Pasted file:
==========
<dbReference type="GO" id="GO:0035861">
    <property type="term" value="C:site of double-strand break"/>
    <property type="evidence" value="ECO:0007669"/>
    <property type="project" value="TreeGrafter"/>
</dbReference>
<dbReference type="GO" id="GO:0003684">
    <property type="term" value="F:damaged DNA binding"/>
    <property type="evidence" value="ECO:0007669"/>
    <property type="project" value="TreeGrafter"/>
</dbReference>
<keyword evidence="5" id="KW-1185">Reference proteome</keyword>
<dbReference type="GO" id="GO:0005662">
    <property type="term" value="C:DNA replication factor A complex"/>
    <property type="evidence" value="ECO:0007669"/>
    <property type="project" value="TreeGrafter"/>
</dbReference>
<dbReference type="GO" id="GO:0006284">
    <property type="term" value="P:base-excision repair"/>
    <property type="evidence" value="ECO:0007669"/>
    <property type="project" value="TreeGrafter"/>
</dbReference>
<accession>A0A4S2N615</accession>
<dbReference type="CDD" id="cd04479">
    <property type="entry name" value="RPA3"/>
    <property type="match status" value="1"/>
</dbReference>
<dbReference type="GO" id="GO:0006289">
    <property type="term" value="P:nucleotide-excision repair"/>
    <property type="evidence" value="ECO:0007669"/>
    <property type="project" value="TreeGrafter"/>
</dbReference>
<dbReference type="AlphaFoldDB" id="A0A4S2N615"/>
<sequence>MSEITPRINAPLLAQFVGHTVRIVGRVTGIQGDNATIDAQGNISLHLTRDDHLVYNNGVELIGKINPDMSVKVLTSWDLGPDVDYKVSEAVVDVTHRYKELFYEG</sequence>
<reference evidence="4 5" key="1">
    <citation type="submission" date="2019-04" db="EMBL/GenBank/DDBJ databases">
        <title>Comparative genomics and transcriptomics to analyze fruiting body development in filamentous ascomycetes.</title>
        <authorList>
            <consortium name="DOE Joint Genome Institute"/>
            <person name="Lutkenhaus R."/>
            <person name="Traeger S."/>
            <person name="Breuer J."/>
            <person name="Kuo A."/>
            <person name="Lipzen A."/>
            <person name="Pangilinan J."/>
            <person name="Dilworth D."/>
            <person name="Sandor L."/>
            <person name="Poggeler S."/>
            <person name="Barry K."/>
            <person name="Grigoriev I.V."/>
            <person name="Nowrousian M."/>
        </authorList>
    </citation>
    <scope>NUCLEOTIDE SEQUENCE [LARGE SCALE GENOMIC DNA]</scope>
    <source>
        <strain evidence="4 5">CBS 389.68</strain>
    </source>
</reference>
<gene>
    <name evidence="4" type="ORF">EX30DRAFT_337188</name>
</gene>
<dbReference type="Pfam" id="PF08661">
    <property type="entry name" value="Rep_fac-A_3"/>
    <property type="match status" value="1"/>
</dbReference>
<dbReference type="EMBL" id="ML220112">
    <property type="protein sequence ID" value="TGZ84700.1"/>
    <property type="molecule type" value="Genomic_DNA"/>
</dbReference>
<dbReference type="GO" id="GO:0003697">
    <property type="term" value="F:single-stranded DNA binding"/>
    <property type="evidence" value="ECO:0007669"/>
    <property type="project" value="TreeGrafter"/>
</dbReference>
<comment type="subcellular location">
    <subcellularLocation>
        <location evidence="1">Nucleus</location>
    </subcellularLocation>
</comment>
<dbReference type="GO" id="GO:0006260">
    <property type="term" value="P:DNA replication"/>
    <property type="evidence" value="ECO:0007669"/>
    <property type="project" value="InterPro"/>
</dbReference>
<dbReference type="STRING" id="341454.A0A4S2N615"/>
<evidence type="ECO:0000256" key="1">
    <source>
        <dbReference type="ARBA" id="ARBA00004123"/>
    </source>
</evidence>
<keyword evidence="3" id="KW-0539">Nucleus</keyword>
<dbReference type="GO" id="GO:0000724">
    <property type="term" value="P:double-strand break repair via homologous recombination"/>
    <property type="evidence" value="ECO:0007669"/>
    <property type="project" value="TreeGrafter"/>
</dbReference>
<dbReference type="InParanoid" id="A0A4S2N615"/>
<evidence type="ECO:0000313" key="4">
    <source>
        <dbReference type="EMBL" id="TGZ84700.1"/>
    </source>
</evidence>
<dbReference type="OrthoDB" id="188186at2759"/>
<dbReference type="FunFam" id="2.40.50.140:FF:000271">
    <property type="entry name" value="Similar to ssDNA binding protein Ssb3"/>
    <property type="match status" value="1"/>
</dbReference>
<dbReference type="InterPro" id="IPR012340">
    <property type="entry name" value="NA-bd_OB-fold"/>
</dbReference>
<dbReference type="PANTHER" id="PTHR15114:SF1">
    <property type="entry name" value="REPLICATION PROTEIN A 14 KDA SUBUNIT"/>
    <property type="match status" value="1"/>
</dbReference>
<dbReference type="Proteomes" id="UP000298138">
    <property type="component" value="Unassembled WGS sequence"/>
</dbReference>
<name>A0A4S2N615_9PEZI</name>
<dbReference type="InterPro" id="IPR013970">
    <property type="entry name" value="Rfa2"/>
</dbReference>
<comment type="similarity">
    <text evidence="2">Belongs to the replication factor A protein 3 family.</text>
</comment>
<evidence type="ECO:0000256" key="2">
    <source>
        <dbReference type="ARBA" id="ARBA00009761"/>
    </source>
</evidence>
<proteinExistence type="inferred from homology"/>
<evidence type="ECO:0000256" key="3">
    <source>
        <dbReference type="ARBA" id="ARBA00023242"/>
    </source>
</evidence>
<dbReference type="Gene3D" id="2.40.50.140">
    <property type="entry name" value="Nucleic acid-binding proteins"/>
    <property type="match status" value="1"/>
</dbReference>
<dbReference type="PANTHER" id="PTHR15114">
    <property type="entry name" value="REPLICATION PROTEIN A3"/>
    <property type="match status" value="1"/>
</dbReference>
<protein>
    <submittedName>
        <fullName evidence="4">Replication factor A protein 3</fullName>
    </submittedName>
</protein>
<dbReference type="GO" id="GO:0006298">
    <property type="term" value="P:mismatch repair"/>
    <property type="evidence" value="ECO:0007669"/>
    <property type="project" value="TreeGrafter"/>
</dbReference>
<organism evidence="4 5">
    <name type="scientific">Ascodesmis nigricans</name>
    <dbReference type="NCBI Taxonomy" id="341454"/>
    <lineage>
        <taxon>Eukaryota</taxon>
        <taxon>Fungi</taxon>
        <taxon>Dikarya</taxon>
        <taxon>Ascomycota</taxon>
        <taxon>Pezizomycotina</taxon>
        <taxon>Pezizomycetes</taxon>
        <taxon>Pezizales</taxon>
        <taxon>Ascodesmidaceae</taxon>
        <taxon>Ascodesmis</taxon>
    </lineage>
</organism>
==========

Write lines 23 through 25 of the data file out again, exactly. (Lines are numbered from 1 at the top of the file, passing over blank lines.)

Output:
<dbReference type="CDD" id="cd04479">
    <property type="entry name" value="RPA3"/>
    <property type="match status" value="1"/>